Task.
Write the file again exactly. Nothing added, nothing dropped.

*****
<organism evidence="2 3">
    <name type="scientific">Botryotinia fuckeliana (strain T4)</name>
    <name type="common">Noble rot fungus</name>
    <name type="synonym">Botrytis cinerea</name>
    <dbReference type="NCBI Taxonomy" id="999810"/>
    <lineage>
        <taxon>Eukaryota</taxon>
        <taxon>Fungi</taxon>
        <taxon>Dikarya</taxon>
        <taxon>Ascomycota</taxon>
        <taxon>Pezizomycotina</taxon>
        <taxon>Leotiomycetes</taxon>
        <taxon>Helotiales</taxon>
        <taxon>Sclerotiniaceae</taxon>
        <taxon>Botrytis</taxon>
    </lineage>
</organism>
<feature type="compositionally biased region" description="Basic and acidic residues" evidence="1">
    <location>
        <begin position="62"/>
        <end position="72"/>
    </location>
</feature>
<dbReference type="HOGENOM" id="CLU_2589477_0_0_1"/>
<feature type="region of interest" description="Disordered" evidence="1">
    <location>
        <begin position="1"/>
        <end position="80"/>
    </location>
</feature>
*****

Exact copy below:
<organism evidence="2 3">
    <name type="scientific">Botryotinia fuckeliana (strain T4)</name>
    <name type="common">Noble rot fungus</name>
    <name type="synonym">Botrytis cinerea</name>
    <dbReference type="NCBI Taxonomy" id="999810"/>
    <lineage>
        <taxon>Eukaryota</taxon>
        <taxon>Fungi</taxon>
        <taxon>Dikarya</taxon>
        <taxon>Ascomycota</taxon>
        <taxon>Pezizomycotina</taxon>
        <taxon>Leotiomycetes</taxon>
        <taxon>Helotiales</taxon>
        <taxon>Sclerotiniaceae</taxon>
        <taxon>Botrytis</taxon>
    </lineage>
</organism>
<feature type="compositionally biased region" description="Basic and acidic residues" evidence="1">
    <location>
        <begin position="62"/>
        <end position="72"/>
    </location>
</feature>
<dbReference type="HOGENOM" id="CLU_2589477_0_0_1"/>
<feature type="region of interest" description="Disordered" evidence="1">
    <location>
        <begin position="1"/>
        <end position="80"/>
    </location>
</feature>